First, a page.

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With the currently adopted climate protection measures, Germany will neither achieve its previous, nor the more stringent European, climate protection targets in the building sector by 2050. Two roadmaps from the Fraunhofer Institute for Solar Energy Systems ISE, the Öko-Institute and the Hamburg Institute show how this achievement, however, can be made possible. The research team presents the adequate measures and policy instruments with which decentralized heat generation no longer emits carbon dioxide, final energy consumption can be reduced, and heat grids can be expanded. The analyses and the roadmaps underline the great urgency with which policymakers must act: Most of the instruments should be introduced and implemented before 2025. The research results, including the detailed analysis and roadmaps, are presented in the study “The Systemic Challenge of the Heat Transition” which was commissioned by the German Federal Environment Agency.
There is great potential for reducing energy-related greenhouse gas emissions in space heating and water heating. These two areas not only account for around 30 percent of final energy consumption, but to date also predominantly use fossil fuels. To investigate the pathways possible in order to achieve the climate policy goals, the project team analyzed twelve scientific studies. They compared possible developments in final energy demand for building heat, in electricity, ambient heat, in biomass as an energy supply, the district heating share, as well as in the renovation rate and resulting greenhouse gas emissions. The roles of the different players in the heating market were analyzed with respect to their influence in investment decisions for renovation projects. The research team looked in detail at the role of heating networks in the heat transition with regard to the initial situation, obstacles, potential and transition paths.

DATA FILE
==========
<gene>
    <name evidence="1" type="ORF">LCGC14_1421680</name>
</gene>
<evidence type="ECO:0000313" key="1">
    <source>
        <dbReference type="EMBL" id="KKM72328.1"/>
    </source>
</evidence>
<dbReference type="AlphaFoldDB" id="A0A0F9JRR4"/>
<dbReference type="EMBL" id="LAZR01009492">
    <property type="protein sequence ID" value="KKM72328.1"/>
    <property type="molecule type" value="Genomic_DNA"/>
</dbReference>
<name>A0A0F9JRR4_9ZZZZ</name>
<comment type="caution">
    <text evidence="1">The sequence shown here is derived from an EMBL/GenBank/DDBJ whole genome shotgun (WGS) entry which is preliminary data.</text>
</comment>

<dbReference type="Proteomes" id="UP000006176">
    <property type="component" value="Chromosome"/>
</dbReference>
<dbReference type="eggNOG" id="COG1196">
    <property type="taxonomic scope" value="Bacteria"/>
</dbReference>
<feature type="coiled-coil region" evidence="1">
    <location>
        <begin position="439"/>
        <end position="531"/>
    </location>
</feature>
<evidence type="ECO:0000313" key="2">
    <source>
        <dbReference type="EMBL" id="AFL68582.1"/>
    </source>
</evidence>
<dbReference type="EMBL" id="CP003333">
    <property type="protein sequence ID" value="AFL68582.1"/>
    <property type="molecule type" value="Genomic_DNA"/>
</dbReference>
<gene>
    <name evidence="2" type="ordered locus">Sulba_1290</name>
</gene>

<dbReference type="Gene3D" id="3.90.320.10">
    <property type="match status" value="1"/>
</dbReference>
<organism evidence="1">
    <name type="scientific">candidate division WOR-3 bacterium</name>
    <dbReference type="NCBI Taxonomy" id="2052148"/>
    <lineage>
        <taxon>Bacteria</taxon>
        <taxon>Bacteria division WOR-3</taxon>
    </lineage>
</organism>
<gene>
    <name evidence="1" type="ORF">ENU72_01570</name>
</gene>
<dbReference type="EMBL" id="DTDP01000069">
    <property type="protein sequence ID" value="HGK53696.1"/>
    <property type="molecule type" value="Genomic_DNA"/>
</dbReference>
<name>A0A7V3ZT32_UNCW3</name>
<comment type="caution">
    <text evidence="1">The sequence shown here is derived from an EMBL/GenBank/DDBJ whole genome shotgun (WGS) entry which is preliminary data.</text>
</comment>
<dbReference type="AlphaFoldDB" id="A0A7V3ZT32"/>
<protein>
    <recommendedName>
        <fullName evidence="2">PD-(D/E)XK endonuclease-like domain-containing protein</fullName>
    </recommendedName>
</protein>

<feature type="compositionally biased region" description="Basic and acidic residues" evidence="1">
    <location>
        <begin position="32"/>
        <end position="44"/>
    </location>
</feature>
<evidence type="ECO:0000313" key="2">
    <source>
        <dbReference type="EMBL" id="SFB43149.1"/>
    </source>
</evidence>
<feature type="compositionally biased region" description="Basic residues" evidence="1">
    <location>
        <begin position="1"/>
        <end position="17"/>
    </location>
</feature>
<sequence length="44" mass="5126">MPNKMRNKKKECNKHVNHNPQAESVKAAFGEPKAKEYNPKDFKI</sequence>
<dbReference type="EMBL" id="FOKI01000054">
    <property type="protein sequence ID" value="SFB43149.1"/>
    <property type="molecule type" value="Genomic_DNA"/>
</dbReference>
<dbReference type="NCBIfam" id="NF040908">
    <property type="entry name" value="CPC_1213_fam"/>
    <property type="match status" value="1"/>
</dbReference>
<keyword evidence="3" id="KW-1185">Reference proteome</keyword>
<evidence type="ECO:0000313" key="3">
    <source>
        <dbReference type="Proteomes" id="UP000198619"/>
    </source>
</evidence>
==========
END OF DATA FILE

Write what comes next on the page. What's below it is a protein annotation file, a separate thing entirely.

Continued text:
Two Key Approaches
Two key approaches emerged from the scenarios: In one approach, the efficiency measures are maximized in order to reduce the final energy demand as much as possible. However, here the maximum reduction in final energy demand is limited to 60 percent due to building insulation restrictions based on technical reasons or historic preservation, among other things. The remaining energy demand of 40 percent must be provided by renewable sources. The second approach relies less on insulation and more on expanding renewable energy capacity to achieve zero greenhouse gas (GHG) emissions. The second approach requires significantly larger amounts of renewable energy for the heat supply.
It is evident in both approaches that the renewable share in the final energy mix is to increase significantly for the heat supply. Significant contributions come from the use of ambient heat with heat pumps, green district heating, biomass and solar thermal energy.
Five Goals for the Building Sector
The study focuses on the heat supply for space heating and hot water in residential and non-residential buildings. These shall be nearly climate-neutral by 2050. The two main goals are to reduce the share of the non-renewable primary energy demand by 80 percent compared to 2008 as well as to reduce total greenhouse gas emissions by 95 percent compared to 1990.
“For one, nearly all of the scenarios indicate that the current energy renovation rate of one percent urgently needs to increase,” says Dr. Peter Engelmann, group leader of Building Systems Technology at Fraunhofer ISE. In the study, the research team derived four additional goals: 1) The development of the district heating infrastructure must have an impact on the gas infrastructure. 2) The interim climate targets for GHG emission reductions must be met. 3) The decarbonization of the energy sector, especially power generation, must proceed rapidly with an ambitious renewable energy (RE) expansion plan and phase-out of coal-fired generation. 4) An infrastructure must be set up for the import and domestic generation of power-to-gas and power-to-liquid products.
Instruments in Roadmaps
From these five goals, the researchers defined a set of instruments in the form of roadmaps. “An analysis shows that many regulatory and promotional instruments do not yet pay into the goal of a climate-neutral building stock,” says Benjamin Köhler of the Öko Institute. “We urgently need a clear picture of the target and a set of regulatory, promotional, strategic planning and communicative instruments that are geared toward this target.” Dr. Matthias Sandrock, Managing Director of the Hamburg Institute adds, “To achieve a long-term, climate-neutral building stock, a cost-optimal balance must be found between the building efficiency and the use of renewable energy and waste heat for the building heat supply.”